Dept of Ag Statement on mistreatment of cattle in Vietnam

Beef Central, 17/06/2016

The Federal Government, the livestock export industry, and animal welfare groups have released statements in relation to the public release on ABC television of video footage showing cattle being killed with sledgehammers in Vietnam.

Minister of Agriculture statement on mistreatment of cattle in Vietnam

Deputy Prime Minister and Agriculture Minister Barnaby Joyce said industry had suspended supply of cattle to three abattoirs in Vietnam after the release of disturbing footage showing the mistreatment of animals.

The Department of Agriculture and Water Resources commenced an investigation immediately after receiving the complaint and has met with Vietnamese authorities, who are also investigating the allegations.

Members of the industry body, the Australian Livestock Exporters’ Council, agreed to suspend several facilities last Sunday (June 12) pending internal investigations. ALEC is currently considering further measures in light of information contained in a complaint provided by the Department to exporters on Monday, June 13.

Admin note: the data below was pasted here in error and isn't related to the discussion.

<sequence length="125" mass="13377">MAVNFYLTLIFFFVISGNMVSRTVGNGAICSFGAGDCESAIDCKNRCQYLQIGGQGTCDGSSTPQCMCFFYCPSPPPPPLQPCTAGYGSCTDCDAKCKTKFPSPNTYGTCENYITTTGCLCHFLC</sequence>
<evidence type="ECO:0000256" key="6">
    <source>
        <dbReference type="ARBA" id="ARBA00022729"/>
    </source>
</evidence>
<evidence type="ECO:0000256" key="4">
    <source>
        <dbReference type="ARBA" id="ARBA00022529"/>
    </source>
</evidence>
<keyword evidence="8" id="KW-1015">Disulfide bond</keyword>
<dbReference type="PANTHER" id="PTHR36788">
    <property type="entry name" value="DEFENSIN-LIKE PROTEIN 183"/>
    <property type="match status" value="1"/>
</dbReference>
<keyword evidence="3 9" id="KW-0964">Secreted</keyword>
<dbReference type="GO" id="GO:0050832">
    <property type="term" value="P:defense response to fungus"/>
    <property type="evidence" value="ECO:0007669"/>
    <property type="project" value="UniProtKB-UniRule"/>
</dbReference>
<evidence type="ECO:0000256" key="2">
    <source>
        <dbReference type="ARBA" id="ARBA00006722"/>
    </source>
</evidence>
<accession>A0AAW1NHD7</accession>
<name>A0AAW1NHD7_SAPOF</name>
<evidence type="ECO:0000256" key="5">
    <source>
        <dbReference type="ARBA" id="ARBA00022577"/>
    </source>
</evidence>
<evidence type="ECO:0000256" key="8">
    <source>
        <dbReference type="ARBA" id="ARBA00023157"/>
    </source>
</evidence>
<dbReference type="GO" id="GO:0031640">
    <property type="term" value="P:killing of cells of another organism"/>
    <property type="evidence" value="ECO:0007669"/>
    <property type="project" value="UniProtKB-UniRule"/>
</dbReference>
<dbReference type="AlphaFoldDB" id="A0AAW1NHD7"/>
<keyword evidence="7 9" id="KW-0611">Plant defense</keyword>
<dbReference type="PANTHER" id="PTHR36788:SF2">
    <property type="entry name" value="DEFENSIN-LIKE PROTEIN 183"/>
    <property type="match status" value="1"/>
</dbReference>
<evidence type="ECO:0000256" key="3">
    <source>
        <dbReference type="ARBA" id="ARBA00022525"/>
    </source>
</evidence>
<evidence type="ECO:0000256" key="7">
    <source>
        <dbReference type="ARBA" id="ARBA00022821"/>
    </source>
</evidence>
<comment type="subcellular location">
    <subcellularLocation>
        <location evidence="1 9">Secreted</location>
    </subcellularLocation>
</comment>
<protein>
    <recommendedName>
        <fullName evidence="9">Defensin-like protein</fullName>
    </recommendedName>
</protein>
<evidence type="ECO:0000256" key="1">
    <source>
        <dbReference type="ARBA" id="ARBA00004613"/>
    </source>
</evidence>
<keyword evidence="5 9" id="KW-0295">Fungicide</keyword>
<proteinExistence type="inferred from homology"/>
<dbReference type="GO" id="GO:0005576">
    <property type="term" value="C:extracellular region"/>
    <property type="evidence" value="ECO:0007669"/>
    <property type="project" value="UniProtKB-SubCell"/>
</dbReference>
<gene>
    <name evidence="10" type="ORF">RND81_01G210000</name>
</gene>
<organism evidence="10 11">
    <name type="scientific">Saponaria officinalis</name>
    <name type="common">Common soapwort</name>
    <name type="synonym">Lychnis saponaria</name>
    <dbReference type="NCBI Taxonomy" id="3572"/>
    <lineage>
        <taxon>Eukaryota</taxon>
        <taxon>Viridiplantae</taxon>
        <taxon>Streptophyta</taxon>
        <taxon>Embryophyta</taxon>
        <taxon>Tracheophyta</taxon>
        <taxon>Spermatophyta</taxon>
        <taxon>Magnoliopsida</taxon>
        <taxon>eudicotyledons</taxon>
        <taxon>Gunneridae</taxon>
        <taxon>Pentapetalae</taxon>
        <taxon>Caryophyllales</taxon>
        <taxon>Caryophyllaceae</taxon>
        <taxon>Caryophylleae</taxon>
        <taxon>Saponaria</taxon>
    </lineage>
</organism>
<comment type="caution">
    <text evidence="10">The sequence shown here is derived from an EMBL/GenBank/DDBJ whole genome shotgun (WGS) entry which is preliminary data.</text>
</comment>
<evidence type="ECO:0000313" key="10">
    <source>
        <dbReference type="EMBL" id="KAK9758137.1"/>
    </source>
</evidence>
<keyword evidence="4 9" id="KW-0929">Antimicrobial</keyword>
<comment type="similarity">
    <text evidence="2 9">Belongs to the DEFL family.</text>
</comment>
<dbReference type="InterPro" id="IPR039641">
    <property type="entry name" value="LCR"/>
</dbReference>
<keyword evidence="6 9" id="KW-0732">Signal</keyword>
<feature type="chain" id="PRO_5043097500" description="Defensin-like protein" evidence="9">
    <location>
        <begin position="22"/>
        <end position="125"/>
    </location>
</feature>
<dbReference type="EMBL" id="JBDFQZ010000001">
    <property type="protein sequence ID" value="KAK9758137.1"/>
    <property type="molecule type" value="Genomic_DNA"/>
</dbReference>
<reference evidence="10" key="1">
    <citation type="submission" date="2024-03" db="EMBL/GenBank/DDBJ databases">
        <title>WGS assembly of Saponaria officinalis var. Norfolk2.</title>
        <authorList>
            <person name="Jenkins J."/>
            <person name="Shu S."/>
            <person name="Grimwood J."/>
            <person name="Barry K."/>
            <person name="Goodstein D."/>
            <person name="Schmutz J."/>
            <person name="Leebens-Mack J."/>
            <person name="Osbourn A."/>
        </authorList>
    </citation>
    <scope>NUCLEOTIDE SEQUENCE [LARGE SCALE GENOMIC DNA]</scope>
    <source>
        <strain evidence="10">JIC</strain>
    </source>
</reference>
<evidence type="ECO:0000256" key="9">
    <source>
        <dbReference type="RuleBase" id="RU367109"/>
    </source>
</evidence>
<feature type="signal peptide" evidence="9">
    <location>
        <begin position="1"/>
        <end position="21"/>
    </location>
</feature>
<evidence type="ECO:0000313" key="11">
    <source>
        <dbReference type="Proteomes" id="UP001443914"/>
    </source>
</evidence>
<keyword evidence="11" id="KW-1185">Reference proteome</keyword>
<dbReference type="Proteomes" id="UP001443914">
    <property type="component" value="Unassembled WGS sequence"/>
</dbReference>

Since 2013 the Coalition has strengthened the Department of Agriculture and Water Resource’s capacity to apply penalties, to suspend, revoke or cancel licences for premises that are in breach and suspend or cancel permits for exporters that are proven to have done the wrong thing.

“Anyone viewing this footage would be shocked and upset at the mistreatment and we are taking these reports very seriously,” Minister Joyce said.

“The treatment is totally abhorrent and it is the very antithesis of the animal welfare standards the Australian Government has been working towards and promoting internationally.”

“The abattoir at the centre of the most serious allegations is a non-approved facility and it is alleged that Australian cattle were being supplied to this abattoir against Australia’s strict rules.”

“It has not yet been confirmed on the evidence available whether the cattle were originally sourced from Australia, however the Australian industry has already taken action to suspend all exports to identified Vietnamese abattoirs.”

Minister Joyce said Australia was the only country in the world that had a supply chain system in place that monitored exporters (ESCAS), which requires supply chain partners not to sell Australian animals outside the list of approved facilities.